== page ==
Tag Archives: stocks

You too can be unlucky, or frightened

Recently I heard a story that I had to verify. It was about Ronald Wayne, who was one of the early investors in Apple computer.

Ron was an electronics industry worker and knew both Steve Jobs and Steve Wozniak. Unfortunately, he did not have faith in the new start up and sold his shares back for $800 (eight hundred dollars). He is now around 82 years old, retired in Pahrump, NV and has a net worth of about $300,000; which is the median price of a little 2 bedroom, 1 bath cabin in the woods in Manitou Springs, CO. So if he owned a house worth that much it would represent his entire net worth, if it was fully paid off with no mortgage.

So how much did Ronald Wayne give up? The price of Apple stock fluctuates daily, just as any stock would. So rather than subtracting his current net worth from the price of the Apple stock he gave up, let say for round numbers his stock would be worth about $35,000,000,000 (that is $35 billion!).

What’s my point? We all have great ideas. We often see things that appear to be a good idea that others have. Ron Wayne lacked the faith in his own ideas and the ideas of Jobs & Wozniak.

And you might wonder how much money Steve Wozniak is worth; it’s only $100 million. Why do I say only $100 million?  Because I am comparing that to Steve Jobs. However, Wozniak was a far nicer person. As an example, prior the Initial Public Offering (IPO) of Apple stock, Jobs was not willing to grant any stock options to the few people who were the earliest Apple employees, and there were only about 40 or so in 1980.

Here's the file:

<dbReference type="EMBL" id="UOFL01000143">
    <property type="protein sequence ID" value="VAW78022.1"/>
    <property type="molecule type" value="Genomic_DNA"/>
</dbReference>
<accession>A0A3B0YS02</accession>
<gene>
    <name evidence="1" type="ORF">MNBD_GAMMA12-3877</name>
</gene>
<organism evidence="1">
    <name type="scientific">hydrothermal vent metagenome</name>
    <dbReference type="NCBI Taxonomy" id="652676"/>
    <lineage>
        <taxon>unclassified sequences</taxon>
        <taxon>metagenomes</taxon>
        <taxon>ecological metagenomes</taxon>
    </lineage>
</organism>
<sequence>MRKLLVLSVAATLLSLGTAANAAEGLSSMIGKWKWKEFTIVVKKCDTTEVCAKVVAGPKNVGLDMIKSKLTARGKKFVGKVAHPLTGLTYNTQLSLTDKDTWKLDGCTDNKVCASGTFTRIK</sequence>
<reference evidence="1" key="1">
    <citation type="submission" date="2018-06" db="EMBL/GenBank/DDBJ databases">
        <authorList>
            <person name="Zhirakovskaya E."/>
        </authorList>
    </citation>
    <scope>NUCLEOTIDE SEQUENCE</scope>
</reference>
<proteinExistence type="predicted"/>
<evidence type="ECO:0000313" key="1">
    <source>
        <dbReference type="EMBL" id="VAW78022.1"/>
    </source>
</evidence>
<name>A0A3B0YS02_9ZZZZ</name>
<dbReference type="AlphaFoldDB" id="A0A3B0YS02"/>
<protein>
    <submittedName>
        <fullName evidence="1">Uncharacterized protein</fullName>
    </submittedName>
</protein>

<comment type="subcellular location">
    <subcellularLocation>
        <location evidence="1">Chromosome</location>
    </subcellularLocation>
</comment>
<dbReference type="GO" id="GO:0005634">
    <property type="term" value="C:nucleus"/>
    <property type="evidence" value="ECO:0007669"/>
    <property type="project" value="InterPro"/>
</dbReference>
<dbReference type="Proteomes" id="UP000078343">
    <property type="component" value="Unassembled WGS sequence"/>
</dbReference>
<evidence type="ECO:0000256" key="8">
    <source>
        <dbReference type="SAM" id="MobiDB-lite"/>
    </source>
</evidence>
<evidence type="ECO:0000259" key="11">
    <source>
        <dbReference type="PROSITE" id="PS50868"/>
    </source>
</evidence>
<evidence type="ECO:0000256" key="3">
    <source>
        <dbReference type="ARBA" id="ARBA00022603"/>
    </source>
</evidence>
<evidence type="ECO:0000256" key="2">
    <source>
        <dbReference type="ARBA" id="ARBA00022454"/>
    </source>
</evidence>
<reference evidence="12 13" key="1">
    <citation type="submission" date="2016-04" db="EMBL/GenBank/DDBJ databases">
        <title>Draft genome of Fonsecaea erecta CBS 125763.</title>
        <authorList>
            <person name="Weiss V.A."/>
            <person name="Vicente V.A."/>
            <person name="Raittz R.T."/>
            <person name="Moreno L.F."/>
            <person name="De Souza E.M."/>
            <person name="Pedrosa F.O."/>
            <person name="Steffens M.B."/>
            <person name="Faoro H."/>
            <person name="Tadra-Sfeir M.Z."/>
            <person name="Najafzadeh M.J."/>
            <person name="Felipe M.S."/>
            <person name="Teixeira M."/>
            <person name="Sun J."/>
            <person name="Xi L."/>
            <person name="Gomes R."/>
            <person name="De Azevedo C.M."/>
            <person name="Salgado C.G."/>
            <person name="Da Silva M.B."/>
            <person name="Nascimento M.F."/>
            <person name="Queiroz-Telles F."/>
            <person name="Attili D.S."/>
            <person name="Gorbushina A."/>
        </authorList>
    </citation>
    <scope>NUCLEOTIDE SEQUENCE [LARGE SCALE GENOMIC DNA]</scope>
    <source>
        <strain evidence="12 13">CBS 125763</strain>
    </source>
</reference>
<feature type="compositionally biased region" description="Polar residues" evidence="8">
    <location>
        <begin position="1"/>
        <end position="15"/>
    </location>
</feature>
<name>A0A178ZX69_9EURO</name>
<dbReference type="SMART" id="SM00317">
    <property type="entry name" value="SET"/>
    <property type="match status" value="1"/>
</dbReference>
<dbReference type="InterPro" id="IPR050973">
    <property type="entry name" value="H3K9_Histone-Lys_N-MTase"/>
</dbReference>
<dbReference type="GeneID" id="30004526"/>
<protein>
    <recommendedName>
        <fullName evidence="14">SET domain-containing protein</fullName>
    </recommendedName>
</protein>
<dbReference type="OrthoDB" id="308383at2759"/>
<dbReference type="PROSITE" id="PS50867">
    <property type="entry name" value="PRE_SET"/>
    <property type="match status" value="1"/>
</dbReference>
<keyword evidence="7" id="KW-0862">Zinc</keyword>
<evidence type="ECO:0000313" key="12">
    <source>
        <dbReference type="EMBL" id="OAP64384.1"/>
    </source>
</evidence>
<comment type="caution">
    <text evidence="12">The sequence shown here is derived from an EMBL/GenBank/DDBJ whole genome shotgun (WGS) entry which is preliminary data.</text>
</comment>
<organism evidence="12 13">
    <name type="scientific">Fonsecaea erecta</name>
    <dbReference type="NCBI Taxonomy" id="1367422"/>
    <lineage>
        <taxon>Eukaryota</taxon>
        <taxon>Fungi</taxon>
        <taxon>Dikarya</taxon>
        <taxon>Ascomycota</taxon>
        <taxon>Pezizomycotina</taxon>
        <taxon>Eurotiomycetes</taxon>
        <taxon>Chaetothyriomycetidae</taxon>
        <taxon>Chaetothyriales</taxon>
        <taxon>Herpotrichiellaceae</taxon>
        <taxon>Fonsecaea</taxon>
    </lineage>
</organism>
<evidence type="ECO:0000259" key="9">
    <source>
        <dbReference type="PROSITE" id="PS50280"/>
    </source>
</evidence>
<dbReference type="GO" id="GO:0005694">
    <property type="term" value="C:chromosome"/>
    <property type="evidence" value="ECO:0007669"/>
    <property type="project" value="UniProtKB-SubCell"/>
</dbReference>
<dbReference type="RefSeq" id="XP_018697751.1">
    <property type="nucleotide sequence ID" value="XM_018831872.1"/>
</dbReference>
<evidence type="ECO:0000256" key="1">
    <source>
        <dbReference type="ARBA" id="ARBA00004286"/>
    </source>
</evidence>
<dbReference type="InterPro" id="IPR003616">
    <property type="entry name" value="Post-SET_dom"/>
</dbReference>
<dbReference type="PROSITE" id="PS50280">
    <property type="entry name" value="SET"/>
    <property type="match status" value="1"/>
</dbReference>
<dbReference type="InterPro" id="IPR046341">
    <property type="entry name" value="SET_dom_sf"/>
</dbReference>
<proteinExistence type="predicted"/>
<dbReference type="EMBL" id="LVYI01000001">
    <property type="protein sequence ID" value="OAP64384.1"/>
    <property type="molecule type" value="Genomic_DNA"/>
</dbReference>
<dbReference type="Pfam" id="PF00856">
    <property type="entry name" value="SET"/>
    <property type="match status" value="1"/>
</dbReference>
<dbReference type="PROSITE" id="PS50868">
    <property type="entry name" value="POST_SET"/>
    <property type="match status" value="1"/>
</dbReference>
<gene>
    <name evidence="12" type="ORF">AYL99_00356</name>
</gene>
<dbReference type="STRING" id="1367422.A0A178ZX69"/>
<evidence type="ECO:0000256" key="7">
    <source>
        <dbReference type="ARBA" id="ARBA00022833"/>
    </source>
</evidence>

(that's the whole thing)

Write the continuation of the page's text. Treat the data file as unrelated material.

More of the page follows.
These people helped create what would soon become a billion dollar company and they would make no money from the planned IPO. So Wozniak sold some of his own shares, inexpensively, to his friends because he thought Jobs was being an (expletive body part). So with fewer shares he made less money than Jobs after the IPO. And this IPO turned out to raise more capital than Ford Motors in 1956.

Also Jobs went on to invest in Pixar Animation, and then founded NEXT after he got fired from Apple. And when he returned to Apple he got an enormous pile of additional stock. At Jobs death his stock was worth about $8 billion, or about 2% of all Apple stock.
What’s my point? Believe in yourself, and after careful deliberations, have confidence in the smart people you know. I doubt Ron Wayne consulted anyone before he sold back his stock.

To your prosperity,

Rennie